The agent has an environment script that is read when the agent is started up. This file is called "rhq-agent-env.bat" on Windows and "rhq-agent-env.sh" on UNIX. Edit this file to change the environment of the agent. The comments in that file document the different settings. Some of the settings are also explained in the Running the RHQ Agent pages.
Some people want to have their own custom scripts in /bin. This is allowed. If and when you upgrade your agent, any files with the .sh or .bat extension found in the agent's /bin directory will be copied to the new agent's /bin directory.
With the introduction of High Availability (HA), your environment can now support many hundreds of agents. How you manage those agents now becomes very important. The agent auto-update feature introduced in RHQ 2.2 allows your agents to automatically update themselves, without the need for an administrator to manually log onto every agent box and do it by hand.
In order for your agent to be auto-updateable, you must keep a few rules in mind. If you following these recommendations, you should be able to update your agents to new versions easily, without any additional manual configuration necessary. If you do not follow these recommendations, you will still be able to have your agent update itself, but you will most likely need to perform some additional manual administration tasks in order for your agent to start back up in the same configuration it was in before the update.
|Agent auto-updates are only available when going from RHQ version 2.2 to a later version. You cannot auto-update agents from any previous RHQ version.|
On any platform (Windows or UNIX), the agent can be started in two basic ways: 1) in a console or 2) as a background daemon. To run the agent in a console, you use rhq-agent.sh,bat directly - this provides you with a command prompt allowing you to type commands to the agent from your keyboard. To run the agent as a background daemon process, you use rhq-agent-wrapper.sh,bat. The rhq-agent-wrapper.sh,bat is called the "wrapper" script and it runs the agent as a service with no console input (just like any other service such as "sshd"). On Windows platforms, this wrapper script installs and runs the agent as an actual Windows Service.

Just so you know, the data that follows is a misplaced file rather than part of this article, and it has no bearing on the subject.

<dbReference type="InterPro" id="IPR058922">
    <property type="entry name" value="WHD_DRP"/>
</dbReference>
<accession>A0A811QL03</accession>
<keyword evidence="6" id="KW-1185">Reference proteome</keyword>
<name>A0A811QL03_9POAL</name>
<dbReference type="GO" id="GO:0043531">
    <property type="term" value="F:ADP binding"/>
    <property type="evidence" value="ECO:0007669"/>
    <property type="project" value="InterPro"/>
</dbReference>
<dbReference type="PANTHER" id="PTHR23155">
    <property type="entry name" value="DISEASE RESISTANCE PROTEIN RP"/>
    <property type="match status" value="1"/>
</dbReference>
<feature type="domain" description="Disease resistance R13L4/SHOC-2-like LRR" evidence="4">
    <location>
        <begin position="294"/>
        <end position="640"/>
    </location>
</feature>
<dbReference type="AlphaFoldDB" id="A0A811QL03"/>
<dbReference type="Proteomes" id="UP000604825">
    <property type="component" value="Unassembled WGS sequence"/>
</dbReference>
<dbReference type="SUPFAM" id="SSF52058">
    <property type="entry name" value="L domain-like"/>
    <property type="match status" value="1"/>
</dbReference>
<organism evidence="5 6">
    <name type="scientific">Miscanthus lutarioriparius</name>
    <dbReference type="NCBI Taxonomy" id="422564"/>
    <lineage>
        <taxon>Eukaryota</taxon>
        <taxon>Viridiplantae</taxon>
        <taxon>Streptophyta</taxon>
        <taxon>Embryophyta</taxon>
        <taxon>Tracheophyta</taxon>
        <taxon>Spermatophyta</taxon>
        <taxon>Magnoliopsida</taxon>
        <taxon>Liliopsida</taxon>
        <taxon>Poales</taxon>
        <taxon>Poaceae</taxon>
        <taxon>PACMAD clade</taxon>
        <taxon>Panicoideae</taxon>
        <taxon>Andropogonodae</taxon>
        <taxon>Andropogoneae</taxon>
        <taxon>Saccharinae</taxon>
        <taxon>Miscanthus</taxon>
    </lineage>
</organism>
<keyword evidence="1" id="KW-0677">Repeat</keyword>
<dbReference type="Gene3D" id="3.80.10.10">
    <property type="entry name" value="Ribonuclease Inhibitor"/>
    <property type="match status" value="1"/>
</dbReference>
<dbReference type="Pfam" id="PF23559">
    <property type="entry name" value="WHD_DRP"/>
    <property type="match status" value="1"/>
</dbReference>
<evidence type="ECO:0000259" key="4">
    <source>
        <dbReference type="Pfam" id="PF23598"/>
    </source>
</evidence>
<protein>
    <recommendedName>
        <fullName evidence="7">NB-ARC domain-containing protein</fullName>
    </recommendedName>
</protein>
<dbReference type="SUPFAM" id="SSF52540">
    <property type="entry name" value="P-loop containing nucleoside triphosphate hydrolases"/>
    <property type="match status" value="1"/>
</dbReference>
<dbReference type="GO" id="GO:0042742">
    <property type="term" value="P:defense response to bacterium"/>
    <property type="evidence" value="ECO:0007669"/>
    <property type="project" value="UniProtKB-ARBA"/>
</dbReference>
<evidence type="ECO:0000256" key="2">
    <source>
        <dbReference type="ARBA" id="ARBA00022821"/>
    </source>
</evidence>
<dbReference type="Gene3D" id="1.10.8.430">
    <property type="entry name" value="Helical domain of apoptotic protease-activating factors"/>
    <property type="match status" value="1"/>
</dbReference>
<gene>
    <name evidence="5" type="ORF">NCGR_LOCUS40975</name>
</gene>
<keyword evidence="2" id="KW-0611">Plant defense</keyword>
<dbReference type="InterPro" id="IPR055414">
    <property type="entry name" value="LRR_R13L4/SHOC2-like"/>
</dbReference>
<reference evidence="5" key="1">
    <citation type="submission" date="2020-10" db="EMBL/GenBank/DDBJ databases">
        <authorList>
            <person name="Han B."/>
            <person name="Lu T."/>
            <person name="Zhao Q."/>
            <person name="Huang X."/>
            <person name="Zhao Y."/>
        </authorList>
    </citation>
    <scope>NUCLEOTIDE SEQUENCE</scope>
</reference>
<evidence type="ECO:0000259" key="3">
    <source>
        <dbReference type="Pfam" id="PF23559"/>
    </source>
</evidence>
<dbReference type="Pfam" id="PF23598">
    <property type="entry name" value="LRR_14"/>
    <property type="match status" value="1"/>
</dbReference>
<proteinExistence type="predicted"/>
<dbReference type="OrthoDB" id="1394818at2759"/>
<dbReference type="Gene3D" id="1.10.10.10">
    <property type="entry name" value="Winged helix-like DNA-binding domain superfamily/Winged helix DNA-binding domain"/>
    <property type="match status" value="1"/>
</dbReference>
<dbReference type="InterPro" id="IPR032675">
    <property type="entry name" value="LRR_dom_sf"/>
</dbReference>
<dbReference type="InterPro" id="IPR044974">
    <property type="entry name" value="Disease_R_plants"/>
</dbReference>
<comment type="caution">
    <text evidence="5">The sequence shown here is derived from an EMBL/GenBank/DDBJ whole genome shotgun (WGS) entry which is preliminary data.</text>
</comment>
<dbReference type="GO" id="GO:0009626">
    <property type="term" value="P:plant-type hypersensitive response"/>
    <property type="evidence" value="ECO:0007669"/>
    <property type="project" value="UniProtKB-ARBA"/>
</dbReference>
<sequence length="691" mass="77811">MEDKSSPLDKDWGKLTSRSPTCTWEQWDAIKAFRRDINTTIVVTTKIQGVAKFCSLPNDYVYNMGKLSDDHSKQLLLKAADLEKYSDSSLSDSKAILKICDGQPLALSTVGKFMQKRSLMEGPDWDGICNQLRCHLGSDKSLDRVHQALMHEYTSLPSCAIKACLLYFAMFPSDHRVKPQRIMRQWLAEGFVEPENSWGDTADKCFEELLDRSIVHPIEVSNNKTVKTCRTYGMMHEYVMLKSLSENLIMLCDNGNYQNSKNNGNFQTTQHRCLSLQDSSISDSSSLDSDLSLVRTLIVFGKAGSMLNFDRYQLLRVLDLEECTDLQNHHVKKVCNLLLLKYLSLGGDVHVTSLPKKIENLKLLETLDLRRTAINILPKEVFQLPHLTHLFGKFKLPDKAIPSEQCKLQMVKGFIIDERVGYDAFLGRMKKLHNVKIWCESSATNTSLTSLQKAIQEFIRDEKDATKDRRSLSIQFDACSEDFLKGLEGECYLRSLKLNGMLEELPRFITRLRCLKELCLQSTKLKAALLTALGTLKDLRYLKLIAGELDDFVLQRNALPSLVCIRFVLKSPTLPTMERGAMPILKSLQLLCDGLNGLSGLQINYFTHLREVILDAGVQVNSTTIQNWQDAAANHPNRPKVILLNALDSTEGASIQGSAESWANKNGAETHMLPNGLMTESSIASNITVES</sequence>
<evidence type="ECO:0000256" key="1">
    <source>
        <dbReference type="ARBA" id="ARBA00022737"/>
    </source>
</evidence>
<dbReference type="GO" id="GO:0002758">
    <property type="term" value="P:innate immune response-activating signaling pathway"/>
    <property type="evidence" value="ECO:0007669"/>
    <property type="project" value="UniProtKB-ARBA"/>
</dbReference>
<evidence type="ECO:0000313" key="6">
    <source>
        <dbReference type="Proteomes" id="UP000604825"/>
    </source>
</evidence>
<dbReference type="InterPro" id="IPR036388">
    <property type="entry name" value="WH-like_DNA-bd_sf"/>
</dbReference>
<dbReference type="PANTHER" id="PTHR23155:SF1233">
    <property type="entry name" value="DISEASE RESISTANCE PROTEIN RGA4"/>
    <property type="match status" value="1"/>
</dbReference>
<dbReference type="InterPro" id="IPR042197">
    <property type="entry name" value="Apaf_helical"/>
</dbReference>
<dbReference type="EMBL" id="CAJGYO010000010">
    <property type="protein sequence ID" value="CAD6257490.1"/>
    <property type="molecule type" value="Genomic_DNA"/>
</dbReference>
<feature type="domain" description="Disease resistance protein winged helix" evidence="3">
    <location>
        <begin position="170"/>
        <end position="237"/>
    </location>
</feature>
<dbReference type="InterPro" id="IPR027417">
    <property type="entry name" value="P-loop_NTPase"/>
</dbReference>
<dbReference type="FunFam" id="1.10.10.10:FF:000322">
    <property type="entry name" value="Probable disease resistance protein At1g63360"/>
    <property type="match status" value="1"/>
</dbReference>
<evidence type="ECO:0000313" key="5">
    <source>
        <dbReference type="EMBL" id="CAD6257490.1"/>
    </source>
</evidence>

In almost all production environments, you will want to start the agent as a background daemon process. On UNIX, this means you usually run the agent at boot time from init.d. On Windows, this means you install the agent as a Windows Service that automatically starts at boot time. The agent auto-update feature assumes you start your agent in this way. If you do not, and the agent auto-updates itself, the old agent running in the console will be shutdown and the new agent will be restarted as a background service if at all possible (caveat: on Windows, if the agent is not installed as a Windows Service, the agent will attempt to be restarted in a console window).
- Configure the agent.
- Edit the rhq-agent-wrapper.bat script and set the environment variable to define the system user as whom the init script will run. There are two options:
- RHQ_AGENT_RUN_AS explicitly sets the user account name. This must match the format of a Windows user account name, DOMAIN\username.
- RHQ_AGENT_RUN_AS_ME forces the agent to run as whoever the current user is; this uses the format . \ %USERNAME %. If both environment variables are defined, this variable overrides RHQ_AGENT_RUN_AS.
Before setting RHQ_AGENT_RUN_AS_ME or RHQ_AGENT_RUN_AS, make sure that the given user has "log on as service" permission. On some Windows configurations this may need to be granted explicitly.
If neither variable is set, the agent init script runs as the System user. Other available environment variables are listed and defined in the comments in the rhq-agent-wrapper.bat script.# Run the rhq-agent-wrapper.bat script to install the init script as a service. Use the install command to install the init script.